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Brexit: Government hints free roaming in Europe may end as it updates travel guidelines

...but ultimately it’s up to the networks

With fewer than 48 hours until Britain leaves the EU, the Government has dropped some guidelines of what exactly this will mean for traveling to Europe once the transition period ends in 2021.
In a new page entitled “Visit Europe from 1 January 2021”, the government provides some home truths for those who might have expected “business as usual” once Brexit exits the initial divorce phase.
For starters, the ability to use your phone minutes, texts and data on the continent without extra charges will no longer be guaranteed. “From 1 January 2021, the guarantee of free mobile phone roaming throughout the EU, Iceland, Liechtenstein and Norway will end,” the page explains. “Check with your phone operator to find out about any roaming charges you might get from 1 January 2021.”
In other words, it’s down to the networks and what kind of arrangement they can reach with their European partners in the next year. If we do go back to the bad old days of roaming charges, however, then you can bet the first network to come up with a competitive deal will see a nice uptick in subscribers.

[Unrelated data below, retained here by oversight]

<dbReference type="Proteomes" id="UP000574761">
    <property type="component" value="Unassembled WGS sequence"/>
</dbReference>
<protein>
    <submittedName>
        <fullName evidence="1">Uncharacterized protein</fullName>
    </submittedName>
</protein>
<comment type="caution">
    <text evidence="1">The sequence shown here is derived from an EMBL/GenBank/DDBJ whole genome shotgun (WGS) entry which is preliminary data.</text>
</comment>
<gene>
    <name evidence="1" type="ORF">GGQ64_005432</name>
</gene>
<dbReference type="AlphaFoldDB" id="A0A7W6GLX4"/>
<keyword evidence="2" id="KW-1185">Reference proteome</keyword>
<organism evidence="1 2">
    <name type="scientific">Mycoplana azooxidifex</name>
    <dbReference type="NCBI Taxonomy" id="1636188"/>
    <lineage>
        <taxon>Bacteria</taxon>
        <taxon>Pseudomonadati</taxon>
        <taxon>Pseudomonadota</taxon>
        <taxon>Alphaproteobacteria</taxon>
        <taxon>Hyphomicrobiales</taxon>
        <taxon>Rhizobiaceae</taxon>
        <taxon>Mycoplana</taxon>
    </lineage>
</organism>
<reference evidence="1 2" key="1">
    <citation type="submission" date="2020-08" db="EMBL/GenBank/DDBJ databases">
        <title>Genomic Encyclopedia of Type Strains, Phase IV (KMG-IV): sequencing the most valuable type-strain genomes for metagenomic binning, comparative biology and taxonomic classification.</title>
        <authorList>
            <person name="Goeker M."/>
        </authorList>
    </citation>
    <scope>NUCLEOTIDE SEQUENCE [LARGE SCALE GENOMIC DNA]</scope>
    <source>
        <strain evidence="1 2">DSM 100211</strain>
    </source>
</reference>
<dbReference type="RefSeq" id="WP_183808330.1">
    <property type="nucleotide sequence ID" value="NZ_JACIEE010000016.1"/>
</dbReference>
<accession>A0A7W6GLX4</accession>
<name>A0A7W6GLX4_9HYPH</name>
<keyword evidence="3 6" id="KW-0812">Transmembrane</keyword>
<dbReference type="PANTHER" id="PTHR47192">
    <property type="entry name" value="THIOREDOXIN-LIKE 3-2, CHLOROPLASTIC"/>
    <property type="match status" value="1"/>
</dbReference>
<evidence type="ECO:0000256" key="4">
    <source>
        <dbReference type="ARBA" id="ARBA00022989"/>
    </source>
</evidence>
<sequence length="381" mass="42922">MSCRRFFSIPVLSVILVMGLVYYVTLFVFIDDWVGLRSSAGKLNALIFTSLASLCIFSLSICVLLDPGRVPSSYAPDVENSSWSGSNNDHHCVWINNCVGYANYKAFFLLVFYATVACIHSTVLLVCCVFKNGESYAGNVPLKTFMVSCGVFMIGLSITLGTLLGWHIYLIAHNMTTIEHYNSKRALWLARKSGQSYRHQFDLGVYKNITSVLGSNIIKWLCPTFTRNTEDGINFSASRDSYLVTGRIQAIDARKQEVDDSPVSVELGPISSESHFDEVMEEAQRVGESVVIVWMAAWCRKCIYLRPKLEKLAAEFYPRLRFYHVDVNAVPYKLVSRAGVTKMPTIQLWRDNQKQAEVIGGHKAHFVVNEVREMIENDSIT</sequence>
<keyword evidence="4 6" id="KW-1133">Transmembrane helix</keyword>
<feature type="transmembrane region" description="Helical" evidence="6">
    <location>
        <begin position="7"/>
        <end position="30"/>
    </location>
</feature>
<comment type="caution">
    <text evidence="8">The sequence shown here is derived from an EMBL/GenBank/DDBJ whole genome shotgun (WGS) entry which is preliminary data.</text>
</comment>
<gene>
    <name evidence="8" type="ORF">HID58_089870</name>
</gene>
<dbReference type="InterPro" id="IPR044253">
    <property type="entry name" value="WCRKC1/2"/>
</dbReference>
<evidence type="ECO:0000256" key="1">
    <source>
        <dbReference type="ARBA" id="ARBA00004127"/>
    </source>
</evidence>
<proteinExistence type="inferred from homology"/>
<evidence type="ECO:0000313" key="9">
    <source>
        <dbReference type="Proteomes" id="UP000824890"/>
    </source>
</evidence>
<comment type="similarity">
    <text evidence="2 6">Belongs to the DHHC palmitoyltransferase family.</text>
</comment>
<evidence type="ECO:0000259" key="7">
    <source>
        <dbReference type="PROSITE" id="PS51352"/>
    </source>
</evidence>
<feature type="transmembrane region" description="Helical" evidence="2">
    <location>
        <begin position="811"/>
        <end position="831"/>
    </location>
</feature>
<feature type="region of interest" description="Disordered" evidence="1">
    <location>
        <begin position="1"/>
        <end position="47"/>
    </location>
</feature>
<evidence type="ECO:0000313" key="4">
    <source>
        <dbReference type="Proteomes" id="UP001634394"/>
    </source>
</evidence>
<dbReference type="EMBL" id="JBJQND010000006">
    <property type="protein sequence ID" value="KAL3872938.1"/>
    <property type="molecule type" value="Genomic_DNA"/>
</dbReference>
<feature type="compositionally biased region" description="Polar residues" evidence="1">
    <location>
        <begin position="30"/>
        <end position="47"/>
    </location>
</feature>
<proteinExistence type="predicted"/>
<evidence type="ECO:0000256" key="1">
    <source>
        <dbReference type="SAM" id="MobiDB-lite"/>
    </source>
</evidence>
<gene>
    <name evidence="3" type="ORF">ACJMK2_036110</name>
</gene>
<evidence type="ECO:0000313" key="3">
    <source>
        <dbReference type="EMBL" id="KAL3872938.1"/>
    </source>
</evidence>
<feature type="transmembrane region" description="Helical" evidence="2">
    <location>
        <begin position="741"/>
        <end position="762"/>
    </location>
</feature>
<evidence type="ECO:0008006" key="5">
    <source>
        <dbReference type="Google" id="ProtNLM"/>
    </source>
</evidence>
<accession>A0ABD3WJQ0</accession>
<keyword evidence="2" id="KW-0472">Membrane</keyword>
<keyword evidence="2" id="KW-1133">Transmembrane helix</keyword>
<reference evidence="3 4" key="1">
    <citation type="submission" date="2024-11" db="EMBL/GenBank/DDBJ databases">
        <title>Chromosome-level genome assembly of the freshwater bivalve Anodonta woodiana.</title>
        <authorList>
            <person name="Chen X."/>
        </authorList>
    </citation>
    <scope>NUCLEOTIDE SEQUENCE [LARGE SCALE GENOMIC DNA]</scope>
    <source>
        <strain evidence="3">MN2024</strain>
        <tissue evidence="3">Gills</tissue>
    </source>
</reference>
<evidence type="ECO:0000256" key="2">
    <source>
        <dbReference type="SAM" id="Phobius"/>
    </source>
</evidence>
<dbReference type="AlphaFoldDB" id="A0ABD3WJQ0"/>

This, notably, is in contrast to reassurances given by the then Brexit secretary Dominic Raab in 2018, who told Radio 4 that roaming charges wouldn’t be coming back.
The Government does at least have a plan to stop bills getting out of control, although it isn’t exactly reassuring. “A new law means that you’re protected from getting mobile data charges above £45 without you knowing,” the page explains. “Once you reach £45, you need to opt in to spend more so that you can continue using the internet while you’re abroad.”
While the page is generally keen to put a “same as usual” feel to things, there are a few other big changes. You won’t be joining the EU, EEA and Swiss lanes when going through passport control any more, for a start, which may cause hold ups. And if you’re driving, you may need an international driving permit (IDP) as well as a green card and GB sticker if you’re bringing your own vehicle.
The current pet passport scheme will cease, and you’ll have to follow a new process that will take four months to arrange. Your European Health Insurance Card (EHIC) “might” not be valid, and you may need to show you have enough money to stay in a country upon arrival.
The (moderately) good news is that short-stay tourists won’t need visas. “You’ll be able to stay for up to 90 days in any 180-day period,” the government explains. That doesn’t necessarily apply for longer trips for workers and students, however.
Of course, much of this is actually still unknown. For all that the 2019 election promised the end of Brexit in January 2020, those who read the small print will know that we’re only really just closing the prologue.
If no agreement is reached by the end of the year, which the Prime Minister has set as a fairly arbitrary deadline, then the UK could still leave the EU without a deal – and at that point all expectations on travel are up for grabs.

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